All in all, it was a good week, but I’m very glad things are now back to normal.
25 thoughts on “I Survived! One Week Of Solo Parenting…”
Staying off the internet is an amazing tool of productivity isn’t it? Great job!
Indeed it is Dave! (Wow, you were lightning fast on the first comment today! I literally just hit publish!)
I got so much done during my social media free month. And it’s honestly nice to avoid all the media coverage of an event like the tariffs. I found that I was overall less anxious and in a better mood.
Kudos to your wife for those beautiful lunches. I need lessons. I throw some crackers, fruit, and cheese stick in and call it success.
Nicely done and congrats on surviving. Internet-free time is amazingly productive time, and the funny thing is, no matter how long you’ve been gone, it takes about 2 minutes (if that) to catch up on everything you’ve missed.
Kudos to you Mr. Tako. That’s pretty amazing you managed to stay off the internet for the entire week.
Congratulations Mr. Tako! Now about those obento boxes-MB (miracle baby) is in Montessori for another year and has great catered lunches (nice for us not to pack lunches) but I am terrified of what will happen when I must (gasp) pack her lunch. I already checked and the catering company does not go to her school (Real Food for Real Kids-they do a great job). Perhaps Mrs. Tako would share some photos and tips? MB mostly drinks A LOT of milk and will eat yoghurt and perhaps some fruit and a cheese stick at home, maybe some chili, but not nearly as nice an eater as what she is willing to eat with her peers ; )
Glad you survived! 🙂 Solo parenting is TOUGH. We are pretty good at being grateful for all the great things that we each do for each other (my list is long and I know his is too) so we’re very aware it would be REALLY tough if we had to go it alone. We occasionally trade jobs to give each other a break, too.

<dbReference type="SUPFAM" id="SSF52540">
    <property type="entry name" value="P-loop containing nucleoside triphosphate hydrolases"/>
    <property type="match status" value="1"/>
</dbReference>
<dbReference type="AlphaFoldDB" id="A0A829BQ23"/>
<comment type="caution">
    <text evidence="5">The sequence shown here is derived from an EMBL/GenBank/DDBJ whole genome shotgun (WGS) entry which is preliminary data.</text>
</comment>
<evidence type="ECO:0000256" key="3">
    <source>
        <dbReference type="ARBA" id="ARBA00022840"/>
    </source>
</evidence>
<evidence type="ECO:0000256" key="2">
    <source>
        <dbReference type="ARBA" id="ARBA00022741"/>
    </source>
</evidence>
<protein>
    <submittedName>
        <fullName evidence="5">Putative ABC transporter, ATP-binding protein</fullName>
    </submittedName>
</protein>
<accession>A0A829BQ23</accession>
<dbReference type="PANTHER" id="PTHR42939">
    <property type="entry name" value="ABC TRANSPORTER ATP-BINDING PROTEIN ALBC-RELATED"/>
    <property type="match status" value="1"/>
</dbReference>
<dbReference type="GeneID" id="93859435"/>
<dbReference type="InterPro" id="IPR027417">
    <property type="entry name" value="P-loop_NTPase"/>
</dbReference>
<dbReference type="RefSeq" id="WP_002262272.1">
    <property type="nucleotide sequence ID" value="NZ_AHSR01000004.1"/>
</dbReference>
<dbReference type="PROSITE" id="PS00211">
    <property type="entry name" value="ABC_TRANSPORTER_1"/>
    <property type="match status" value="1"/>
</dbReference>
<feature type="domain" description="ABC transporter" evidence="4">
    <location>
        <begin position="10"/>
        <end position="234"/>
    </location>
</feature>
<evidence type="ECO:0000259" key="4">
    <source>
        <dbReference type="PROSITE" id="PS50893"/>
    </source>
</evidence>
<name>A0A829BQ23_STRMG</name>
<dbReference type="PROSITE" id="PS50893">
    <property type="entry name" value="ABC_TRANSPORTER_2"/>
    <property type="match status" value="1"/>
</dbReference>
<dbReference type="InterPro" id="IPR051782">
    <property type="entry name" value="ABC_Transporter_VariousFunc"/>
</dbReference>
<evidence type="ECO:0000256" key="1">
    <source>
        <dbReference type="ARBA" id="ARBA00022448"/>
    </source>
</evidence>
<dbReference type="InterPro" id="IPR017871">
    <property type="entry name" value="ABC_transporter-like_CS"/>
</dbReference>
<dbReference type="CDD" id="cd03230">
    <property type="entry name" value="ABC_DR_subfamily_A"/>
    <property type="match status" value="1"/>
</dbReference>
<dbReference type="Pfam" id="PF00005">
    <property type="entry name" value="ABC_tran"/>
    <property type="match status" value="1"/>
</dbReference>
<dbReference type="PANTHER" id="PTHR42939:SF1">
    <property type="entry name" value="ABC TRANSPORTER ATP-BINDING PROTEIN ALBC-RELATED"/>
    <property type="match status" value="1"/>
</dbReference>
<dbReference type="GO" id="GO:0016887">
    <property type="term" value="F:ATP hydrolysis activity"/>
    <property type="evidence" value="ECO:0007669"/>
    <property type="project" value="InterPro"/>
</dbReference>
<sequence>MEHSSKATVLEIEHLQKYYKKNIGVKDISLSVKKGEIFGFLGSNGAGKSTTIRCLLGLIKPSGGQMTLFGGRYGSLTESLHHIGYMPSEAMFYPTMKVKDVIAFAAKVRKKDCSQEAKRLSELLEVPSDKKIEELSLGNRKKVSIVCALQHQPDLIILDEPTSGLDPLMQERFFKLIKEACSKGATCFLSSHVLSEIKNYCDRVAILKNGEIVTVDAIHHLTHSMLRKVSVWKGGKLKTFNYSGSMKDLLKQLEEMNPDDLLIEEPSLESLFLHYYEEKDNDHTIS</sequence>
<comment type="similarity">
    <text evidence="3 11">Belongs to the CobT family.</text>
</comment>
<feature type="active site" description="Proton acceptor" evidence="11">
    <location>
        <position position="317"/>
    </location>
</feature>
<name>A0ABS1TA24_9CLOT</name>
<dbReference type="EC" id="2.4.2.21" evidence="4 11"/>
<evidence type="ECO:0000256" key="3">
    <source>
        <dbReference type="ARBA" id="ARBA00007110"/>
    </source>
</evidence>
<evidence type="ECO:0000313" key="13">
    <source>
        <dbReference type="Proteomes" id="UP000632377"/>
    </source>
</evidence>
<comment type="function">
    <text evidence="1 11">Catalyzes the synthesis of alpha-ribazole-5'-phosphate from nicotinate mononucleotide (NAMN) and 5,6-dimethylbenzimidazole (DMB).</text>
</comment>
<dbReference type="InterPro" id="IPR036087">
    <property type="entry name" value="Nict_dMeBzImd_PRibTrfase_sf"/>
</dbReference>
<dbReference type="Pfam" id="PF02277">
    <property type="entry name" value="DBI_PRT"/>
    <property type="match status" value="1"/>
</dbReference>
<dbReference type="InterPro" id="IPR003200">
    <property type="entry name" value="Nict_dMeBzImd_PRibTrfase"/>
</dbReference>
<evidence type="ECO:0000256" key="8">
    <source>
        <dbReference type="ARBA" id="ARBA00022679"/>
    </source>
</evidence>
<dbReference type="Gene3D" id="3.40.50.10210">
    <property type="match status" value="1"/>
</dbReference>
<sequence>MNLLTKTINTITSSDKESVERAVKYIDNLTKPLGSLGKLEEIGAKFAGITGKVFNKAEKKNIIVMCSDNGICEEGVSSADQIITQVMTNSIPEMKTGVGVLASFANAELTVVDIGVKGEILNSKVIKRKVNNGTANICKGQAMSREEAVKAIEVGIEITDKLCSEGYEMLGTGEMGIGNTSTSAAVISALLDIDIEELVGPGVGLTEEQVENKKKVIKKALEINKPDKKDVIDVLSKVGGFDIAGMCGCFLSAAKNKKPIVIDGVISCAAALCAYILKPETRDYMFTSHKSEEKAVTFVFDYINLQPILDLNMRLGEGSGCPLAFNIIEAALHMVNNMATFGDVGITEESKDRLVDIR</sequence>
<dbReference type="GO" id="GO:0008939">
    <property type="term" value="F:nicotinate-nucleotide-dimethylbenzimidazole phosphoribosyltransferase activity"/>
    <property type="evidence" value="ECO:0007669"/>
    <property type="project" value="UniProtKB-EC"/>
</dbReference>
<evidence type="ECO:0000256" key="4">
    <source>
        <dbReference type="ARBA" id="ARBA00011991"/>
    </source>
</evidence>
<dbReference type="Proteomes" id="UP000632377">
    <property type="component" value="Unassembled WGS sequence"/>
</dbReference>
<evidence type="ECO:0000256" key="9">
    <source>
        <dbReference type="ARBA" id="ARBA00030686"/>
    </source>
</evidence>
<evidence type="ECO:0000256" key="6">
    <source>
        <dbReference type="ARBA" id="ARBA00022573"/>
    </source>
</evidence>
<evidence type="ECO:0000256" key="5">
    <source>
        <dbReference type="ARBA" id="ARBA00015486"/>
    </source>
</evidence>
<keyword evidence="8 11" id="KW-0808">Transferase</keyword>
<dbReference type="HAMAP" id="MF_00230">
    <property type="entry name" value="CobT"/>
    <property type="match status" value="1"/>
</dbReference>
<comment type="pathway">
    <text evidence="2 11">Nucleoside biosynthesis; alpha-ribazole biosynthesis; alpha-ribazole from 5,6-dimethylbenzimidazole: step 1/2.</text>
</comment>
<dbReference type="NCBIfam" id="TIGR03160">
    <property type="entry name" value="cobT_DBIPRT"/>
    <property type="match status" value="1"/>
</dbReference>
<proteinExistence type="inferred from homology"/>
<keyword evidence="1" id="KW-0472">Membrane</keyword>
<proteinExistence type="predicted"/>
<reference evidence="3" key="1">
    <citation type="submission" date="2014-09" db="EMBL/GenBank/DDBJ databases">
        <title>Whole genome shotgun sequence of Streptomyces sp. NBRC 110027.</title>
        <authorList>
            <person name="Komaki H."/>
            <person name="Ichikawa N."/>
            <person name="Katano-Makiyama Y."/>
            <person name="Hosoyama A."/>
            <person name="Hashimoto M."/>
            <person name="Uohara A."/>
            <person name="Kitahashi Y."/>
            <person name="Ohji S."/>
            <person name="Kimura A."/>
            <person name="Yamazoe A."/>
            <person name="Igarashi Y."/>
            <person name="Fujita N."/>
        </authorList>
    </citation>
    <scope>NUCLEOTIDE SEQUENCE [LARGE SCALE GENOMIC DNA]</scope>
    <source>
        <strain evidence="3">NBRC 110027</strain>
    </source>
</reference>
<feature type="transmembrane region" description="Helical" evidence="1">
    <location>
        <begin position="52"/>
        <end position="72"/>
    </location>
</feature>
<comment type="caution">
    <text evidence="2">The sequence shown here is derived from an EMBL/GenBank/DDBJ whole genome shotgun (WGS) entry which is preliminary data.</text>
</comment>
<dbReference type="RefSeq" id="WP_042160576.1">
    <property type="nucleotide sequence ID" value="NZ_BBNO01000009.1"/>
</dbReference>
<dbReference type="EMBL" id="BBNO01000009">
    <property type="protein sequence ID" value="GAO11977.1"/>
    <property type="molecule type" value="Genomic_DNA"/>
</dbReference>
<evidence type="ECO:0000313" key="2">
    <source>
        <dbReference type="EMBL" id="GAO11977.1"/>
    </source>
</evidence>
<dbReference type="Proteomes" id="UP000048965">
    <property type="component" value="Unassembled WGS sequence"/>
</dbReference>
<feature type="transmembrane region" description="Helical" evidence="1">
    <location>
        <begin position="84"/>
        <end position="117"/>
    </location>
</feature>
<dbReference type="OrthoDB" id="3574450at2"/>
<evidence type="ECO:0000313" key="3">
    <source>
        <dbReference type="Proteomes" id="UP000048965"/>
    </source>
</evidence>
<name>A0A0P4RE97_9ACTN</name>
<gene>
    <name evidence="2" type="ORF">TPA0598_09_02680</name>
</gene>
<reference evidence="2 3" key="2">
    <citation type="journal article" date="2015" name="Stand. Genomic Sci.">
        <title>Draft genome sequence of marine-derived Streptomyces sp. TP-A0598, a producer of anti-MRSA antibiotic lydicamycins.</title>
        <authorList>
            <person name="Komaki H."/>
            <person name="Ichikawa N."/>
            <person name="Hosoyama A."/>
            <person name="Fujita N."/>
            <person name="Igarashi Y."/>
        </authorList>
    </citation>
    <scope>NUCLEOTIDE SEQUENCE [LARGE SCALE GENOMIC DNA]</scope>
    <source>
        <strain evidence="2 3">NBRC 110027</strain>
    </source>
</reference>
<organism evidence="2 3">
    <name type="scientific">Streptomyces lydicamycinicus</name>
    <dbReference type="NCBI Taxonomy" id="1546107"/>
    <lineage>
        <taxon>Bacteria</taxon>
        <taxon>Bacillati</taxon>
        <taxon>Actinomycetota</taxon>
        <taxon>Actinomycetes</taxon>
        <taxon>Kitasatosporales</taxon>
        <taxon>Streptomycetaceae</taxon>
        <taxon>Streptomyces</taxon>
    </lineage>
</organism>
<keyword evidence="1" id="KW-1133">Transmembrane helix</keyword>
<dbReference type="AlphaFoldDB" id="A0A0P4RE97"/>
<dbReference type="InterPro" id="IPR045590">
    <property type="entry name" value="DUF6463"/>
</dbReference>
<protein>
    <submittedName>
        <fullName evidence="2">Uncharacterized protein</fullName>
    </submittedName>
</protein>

JB has another year of catered lunches at daycare, too. They have a CHEF so their meals are healthy and delicious (I think) and have great variety. I need to spend this year making a list of good lunch ideas for when I have to start packing lunch for school because those public school lunches are dismal.
When my wife was out of town it was way better keeping a baby or just dogs, because they can’t talk and tell mom that “He dropped me!” Or “Daddy said a bad word when he burned his hand on the flaming cheese toast pan!” Hey, you did great!
Now as an empty nester and early retired couple when my wife goes on a girls only trip European River Cruise next week leaving me home alone for ten days its a totally different experience. Basically I can live like a college student for nine days and frantically try to restore the house and yard to a semblance of normalcy right before she gets home! My best buddy did tell me to at least pretend to be sad when she drives away, he says if I can manage a fake tear drop, that I should.
Haha. I lol’ed at this comment! 🙂
Can’t say I know what it is like to be a parent, especially a single one. But I can say love the Bento Boxes! Your children eat better than I do.
Haha! Well, my bento’s are kinda sucky compared to the missus’ bentos. I should take pictures of them sometime.
Glad you’re feeling better – I can only imagine the fun of running a household by yourself when sick. My mom was a single parent of both my brother and I since I was around 7 and my brother was 5 until we were teenagers. I didn’t appreciate just how big of a deal that was at the time, but I think it’s incredible that any single parent can pull that off.
Welcome back! Looks like you rocked it!
Oh wow, I learned something new about you here. Had no idea your mom was a single parent. Kudos to her for raising some good kids.